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Checkbook Control IRA-Owned LLCs Just Got Riskier

Learn the potential dangers of checkbook control IRAs as seen through the case McNulty v. Commissioner.

Posted on December 17, 2021 by H. Quincy Long Attorney at Law and CEO of Quest Trust Company

McNulty case

A very popular idea in the self-directed IRA industry is to have what some have termed a “checkbook control” IRA.  Basically, this involves the following steps:  1) an IRA is formed with a self-directed IRA custodian; 2) a brand-new LLC or other entity is formed with the IRA owner as the manager or a director and officer; and 3) the IRA custodian is directed to invest the IRA funds in the newly formed entity.  Voila! The IRA owner has checkbook control over his or her IRA funds and can enter transactions quickly without anyone looking over their shoulder to see that the rules are being followed or doing any paperwork required by the IRA custodian.  Admittedly, this sounds like a wonderful idea from the IRA owner’s perspective, but it is fraught with danger and traps for the unwary, as some taxpayers are now discovering.

Most published Tax Court rulings on this topic have resulted in negative tax consequences for the taxpayers who set up a checkbook IRA. The purveyors of checkbook IRAs will point to a few cases that came down in favor of the taxpayers to ‘prove’ the legitimacy of this technique, and they are correct – to a point.  Unfortunately, there is a lot more to the story. The danger is typically not with the initial set-up of the LLC, but what happens after the LLC is funded and the IRA owners begin directing the investments in their position as managers of the LLC. The rules governing IRA investments are somewhat complex, and most IRA owners do not have the knowledge to comply with those rules. An IRA owner considering this type of set-up must have a working knowledge of the prohibited transaction rules, who is a disqualified person to their IRA, the plan asset regulations, the rules regarding Unrelated Business Income and Unrelated Debt-Financed income, and more. If you or your advisor is not familiar with these rules, a checkbook IRA may not be the best idea for you.

Most of the cases in Tax Court rulings deal with prohibited transactions. The effect of doing a prohibited transaction in the IRA for the owner is to disqualify the IRA as of January 1 of the year in which the transaction took place. If that happens, the IRA owner may be subject to premature distribution penalties, income taxes on the distributions that the taxpayer had because of the disqualification of the IRA, and accuracy-related penalties for unreported income that the taxpayer didn’t know he had because he thought his IRA was making the money tax free. Additionally, there are other taxes and penalties due by any other disqualified person who participates or benefits from the prohibited transaction.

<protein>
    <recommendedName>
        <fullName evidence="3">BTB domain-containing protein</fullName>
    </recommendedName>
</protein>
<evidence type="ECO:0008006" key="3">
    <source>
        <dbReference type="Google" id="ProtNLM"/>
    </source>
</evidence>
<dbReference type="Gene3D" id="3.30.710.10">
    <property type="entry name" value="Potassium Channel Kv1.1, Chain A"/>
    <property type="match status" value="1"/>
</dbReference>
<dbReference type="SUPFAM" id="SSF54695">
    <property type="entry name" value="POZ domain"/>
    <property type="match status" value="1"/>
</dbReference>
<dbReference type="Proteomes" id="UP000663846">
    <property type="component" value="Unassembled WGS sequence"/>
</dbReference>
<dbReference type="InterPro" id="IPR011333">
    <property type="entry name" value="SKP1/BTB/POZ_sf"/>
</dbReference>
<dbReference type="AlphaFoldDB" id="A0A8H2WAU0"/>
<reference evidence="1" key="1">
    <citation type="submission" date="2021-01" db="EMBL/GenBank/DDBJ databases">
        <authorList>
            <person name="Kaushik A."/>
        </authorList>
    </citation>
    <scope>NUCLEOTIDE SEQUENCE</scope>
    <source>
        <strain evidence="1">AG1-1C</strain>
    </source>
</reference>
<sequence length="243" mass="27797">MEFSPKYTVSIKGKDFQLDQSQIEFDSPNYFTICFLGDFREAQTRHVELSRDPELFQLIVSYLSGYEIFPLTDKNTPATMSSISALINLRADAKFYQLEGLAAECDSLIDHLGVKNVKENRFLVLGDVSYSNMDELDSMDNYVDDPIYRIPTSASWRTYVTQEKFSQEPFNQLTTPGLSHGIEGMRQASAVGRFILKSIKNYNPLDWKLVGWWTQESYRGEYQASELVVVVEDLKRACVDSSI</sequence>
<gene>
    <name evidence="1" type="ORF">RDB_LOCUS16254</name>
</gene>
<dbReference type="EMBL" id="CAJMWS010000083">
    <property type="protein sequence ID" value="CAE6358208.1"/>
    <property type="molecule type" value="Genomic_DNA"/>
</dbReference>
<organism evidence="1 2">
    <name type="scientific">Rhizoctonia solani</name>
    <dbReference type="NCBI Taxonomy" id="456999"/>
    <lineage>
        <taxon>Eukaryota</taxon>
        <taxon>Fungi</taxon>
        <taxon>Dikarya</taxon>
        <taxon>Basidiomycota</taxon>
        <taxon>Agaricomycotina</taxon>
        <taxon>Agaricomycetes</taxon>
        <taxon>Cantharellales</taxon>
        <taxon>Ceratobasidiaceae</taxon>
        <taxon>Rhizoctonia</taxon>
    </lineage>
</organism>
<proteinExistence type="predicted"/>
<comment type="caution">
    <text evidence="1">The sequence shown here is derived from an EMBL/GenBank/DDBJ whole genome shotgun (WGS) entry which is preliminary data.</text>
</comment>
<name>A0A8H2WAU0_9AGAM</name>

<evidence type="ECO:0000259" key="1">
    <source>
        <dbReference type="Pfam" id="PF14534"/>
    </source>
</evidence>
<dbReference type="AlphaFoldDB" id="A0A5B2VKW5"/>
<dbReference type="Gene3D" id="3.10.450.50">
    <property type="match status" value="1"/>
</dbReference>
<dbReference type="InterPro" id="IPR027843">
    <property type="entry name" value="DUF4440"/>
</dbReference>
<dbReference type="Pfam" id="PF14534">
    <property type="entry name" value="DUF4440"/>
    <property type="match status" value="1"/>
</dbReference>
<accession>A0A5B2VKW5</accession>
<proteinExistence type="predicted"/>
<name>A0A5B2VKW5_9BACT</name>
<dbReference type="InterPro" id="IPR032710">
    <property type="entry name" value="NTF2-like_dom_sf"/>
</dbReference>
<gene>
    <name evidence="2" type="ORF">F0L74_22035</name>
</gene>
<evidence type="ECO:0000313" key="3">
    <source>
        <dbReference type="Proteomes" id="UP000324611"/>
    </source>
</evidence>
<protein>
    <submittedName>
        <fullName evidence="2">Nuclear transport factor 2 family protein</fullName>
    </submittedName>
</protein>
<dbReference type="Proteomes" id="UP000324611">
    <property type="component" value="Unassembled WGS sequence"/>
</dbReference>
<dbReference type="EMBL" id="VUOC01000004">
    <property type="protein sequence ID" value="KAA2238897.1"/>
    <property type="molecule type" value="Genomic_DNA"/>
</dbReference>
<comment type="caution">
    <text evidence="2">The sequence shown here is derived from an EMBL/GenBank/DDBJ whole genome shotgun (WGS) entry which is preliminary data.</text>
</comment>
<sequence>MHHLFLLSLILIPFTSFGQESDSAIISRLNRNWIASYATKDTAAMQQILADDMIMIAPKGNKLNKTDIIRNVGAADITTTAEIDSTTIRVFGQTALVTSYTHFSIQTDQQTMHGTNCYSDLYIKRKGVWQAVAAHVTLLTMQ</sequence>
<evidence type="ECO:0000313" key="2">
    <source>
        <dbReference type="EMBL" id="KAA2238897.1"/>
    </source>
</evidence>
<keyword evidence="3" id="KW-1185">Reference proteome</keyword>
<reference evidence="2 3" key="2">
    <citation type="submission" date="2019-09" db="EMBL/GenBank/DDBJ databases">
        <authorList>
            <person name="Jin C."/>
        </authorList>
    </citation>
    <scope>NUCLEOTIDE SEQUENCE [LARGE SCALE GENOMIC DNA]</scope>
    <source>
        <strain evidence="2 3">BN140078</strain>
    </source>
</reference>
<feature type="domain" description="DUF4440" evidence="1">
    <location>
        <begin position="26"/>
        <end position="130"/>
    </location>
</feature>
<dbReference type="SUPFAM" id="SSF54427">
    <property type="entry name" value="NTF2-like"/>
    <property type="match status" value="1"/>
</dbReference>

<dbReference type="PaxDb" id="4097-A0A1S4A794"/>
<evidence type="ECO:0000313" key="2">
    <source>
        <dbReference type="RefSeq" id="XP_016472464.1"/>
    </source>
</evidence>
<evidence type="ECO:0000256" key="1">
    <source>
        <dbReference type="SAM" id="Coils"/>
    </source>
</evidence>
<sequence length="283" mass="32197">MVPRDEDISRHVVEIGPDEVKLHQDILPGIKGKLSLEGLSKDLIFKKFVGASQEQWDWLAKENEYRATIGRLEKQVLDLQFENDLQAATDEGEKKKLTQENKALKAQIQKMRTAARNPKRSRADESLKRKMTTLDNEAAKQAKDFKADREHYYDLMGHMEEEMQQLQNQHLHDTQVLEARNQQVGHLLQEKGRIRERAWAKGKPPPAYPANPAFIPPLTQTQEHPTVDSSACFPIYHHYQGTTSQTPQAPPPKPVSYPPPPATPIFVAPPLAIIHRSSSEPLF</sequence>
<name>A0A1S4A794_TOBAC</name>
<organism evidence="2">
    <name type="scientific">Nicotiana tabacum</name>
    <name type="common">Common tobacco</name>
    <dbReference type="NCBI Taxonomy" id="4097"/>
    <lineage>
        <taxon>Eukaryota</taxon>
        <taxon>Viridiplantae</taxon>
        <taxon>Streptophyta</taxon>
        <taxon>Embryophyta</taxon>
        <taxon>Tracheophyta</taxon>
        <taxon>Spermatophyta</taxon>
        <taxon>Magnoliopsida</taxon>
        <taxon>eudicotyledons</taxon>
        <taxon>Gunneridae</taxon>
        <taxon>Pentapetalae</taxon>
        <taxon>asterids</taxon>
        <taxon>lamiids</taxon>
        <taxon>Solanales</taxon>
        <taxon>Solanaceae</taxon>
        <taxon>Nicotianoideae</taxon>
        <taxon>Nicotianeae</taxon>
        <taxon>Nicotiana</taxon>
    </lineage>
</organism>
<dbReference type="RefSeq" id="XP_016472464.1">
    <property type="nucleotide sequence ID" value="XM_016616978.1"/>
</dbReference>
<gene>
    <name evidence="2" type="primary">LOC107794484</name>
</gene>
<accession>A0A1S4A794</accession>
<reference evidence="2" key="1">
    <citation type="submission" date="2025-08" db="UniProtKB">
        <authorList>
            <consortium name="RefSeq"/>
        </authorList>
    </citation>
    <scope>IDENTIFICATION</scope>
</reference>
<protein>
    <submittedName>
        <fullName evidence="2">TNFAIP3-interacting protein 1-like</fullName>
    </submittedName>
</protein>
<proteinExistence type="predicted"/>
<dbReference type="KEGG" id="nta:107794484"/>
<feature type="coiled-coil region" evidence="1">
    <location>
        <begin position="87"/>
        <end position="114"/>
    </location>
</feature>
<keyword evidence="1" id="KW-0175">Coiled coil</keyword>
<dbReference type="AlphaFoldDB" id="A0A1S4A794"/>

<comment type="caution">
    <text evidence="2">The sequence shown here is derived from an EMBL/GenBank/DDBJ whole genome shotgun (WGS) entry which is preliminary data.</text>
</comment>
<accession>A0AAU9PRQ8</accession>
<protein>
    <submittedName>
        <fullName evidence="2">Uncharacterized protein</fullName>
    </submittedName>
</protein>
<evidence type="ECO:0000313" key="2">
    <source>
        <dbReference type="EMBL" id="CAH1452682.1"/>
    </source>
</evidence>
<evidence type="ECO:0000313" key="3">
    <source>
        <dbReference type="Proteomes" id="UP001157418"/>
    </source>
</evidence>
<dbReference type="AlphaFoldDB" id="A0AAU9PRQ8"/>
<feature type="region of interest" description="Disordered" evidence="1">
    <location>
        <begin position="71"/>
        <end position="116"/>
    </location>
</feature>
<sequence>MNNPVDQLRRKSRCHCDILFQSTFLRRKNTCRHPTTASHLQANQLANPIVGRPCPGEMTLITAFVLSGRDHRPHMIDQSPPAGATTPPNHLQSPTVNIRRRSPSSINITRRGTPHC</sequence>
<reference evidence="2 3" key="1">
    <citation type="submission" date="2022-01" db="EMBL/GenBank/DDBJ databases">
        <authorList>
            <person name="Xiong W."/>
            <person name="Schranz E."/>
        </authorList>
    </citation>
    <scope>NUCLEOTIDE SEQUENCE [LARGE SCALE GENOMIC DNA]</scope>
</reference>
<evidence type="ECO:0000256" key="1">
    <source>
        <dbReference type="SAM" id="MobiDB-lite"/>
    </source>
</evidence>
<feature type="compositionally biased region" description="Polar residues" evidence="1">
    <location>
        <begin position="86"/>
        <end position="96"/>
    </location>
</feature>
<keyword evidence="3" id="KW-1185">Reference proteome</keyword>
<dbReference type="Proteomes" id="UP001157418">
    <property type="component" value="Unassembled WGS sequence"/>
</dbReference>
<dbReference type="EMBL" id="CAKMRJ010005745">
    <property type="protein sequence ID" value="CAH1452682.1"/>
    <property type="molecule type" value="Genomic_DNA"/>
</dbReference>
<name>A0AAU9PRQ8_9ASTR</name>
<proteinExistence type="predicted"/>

Now a new Tax Court ruling has come down with a new, but predictable, attack on the idea of a checkbook IRA. The case of McNulty v. Commissioner involves the purchase and holding of American Eagle coins through a checkbook IRA, which were stored in a safe in the house of the McNultys. Mr. McNulty’s IRA was disqualified and deemed distributed because of certain undisclosed prohibited transactions, but he was appealing the understatement penalties. Mrs. McNulty was not found to have done any prohibited transaction, but she was in receipt of the American Eagle coins, which the Tax Court held was a violation of the Internal Revenue Code section creating IRAs (Section 408).

Generally, IRAs are prohibited from holding certain ‘collectibles’, including coins. To the extent the IRA invests in collectibles, as defined in the statute, they are treated as a taxable distribution equal to the cost of the collectible. Exceptions from the definition of a collectible are made for gold, silver, platinum, and palladium bullion, and for certain gold, silver, or platinum coins issued by the United States or coins issued under the laws of any state. American Eagle coins fit within an exception and were therefore acceptable investments for an IRA. However, the exception for bullion and coins requires them to be “in the physical possession of a trustee” of an IRA. The debate of what “physical possession” means in this context has been debated for some time now. McNulty v. Commissioner has now confirmed that an IRA owner cannot take possession of bullion or permissible coins without triggering a deemed distribution from their IRA.

Before establishing their self-directed IRAs, the McNultys claimed that they researched the idea of owning American Eagle coins through an LLC owned by their IRAs. They contacted a purveyor of checkbook IRAs through an LLC structure, and established Green Hill Holdings, LLC for that purpose. Green Hill is a single-member LLC that is disregarded for federal tax purposes, and its sole initial member was Mrs. McNulty’s IRA. The McNultys were appointed as managers of Green Hill.